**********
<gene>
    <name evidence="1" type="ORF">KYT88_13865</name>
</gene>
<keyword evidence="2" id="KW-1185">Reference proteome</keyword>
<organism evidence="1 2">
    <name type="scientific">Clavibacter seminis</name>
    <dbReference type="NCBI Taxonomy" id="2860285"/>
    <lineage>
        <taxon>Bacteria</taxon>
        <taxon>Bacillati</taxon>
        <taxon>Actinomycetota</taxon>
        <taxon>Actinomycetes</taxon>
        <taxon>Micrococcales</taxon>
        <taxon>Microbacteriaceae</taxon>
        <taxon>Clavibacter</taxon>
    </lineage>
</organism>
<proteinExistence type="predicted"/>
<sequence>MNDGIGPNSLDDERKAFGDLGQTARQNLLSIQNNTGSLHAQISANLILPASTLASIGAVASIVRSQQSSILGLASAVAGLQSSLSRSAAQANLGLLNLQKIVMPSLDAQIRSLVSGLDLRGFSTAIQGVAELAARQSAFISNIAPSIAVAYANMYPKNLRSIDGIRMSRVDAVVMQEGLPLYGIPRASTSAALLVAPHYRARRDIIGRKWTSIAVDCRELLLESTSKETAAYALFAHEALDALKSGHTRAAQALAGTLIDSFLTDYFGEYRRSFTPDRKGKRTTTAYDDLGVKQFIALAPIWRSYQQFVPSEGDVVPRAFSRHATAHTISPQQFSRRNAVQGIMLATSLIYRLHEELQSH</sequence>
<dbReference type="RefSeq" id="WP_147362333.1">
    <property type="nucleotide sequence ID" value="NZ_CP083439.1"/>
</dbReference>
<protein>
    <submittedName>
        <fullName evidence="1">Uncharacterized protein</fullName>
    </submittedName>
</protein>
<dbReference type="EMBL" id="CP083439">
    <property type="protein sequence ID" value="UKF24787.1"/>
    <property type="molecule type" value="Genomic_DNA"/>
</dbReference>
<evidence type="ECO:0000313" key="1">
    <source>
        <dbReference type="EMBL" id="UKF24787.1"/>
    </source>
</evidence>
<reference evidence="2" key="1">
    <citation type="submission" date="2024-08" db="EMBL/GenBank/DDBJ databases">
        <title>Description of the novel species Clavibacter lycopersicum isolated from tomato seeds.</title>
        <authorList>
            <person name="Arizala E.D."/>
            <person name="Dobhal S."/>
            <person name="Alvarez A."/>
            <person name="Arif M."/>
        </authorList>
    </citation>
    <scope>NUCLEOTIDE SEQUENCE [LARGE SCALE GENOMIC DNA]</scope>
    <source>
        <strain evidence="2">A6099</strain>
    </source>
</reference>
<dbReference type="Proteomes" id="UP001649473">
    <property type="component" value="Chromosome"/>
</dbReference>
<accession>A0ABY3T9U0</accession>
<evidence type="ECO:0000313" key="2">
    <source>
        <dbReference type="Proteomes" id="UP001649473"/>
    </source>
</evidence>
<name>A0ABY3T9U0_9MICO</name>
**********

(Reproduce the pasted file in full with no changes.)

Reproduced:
<gene>
    <name evidence="1" type="ORF">KYT88_13865</name>
</gene>
<keyword evidence="2" id="KW-1185">Reference proteome</keyword>
<organism evidence="1 2">
    <name type="scientific">Clavibacter seminis</name>
    <dbReference type="NCBI Taxonomy" id="2860285"/>
    <lineage>
        <taxon>Bacteria</taxon>
        <taxon>Bacillati</taxon>
        <taxon>Actinomycetota</taxon>
        <taxon>Actinomycetes</taxon>
        <taxon>Micrococcales</taxon>
        <taxon>Microbacteriaceae</taxon>
        <taxon>Clavibacter</taxon>
    </lineage>
</organism>
<proteinExistence type="predicted"/>
<sequence>MNDGIGPNSLDDERKAFGDLGQTARQNLLSIQNNTGSLHAQISANLILPASTLASIGAVASIVRSQQSSILGLASAVAGLQSSLSRSAAQANLGLLNLQKIVMPSLDAQIRSLVSGLDLRGFSTAIQGVAELAARQSAFISNIAPSIAVAYANMYPKNLRSIDGIRMSRVDAVVMQEGLPLYGIPRASTSAALLVAPHYRARRDIIGRKWTSIAVDCRELLLESTSKETAAYALFAHEALDALKSGHTRAAQALAGTLIDSFLTDYFGEYRRSFTPDRKGKRTTTAYDDLGVKQFIALAPIWRSYQQFVPSEGDVVPRAFSRHATAHTISPQQFSRRNAVQGIMLATSLIYRLHEELQSH</sequence>
<dbReference type="RefSeq" id="WP_147362333.1">
    <property type="nucleotide sequence ID" value="NZ_CP083439.1"/>
</dbReference>
<protein>
    <submittedName>
        <fullName evidence="1">Uncharacterized protein</fullName>
    </submittedName>
</protein>
<dbReference type="EMBL" id="CP083439">
    <property type="protein sequence ID" value="UKF24787.1"/>
    <property type="molecule type" value="Genomic_DNA"/>
</dbReference>
<evidence type="ECO:0000313" key="1">
    <source>
        <dbReference type="EMBL" id="UKF24787.1"/>
    </source>
</evidence>
<reference evidence="2" key="1">
    <citation type="submission" date="2024-08" db="EMBL/GenBank/DDBJ databases">
        <title>Description of the novel species Clavibacter lycopersicum isolated from tomato seeds.</title>
        <authorList>
            <person name="Arizala E.D."/>
            <person name="Dobhal S."/>
            <person name="Alvarez A."/>
            <person name="Arif M."/>
        </authorList>
    </citation>
    <scope>NUCLEOTIDE SEQUENCE [LARGE SCALE GENOMIC DNA]</scope>
    <source>
        <strain evidence="2">A6099</strain>
    </source>
</reference>
<dbReference type="Proteomes" id="UP001649473">
    <property type="component" value="Chromosome"/>
</dbReference>
<accession>A0ABY3T9U0</accession>
<evidence type="ECO:0000313" key="2">
    <source>
        <dbReference type="Proteomes" id="UP001649473"/>
    </source>
</evidence>
<name>A0ABY3T9U0_9MICO</name>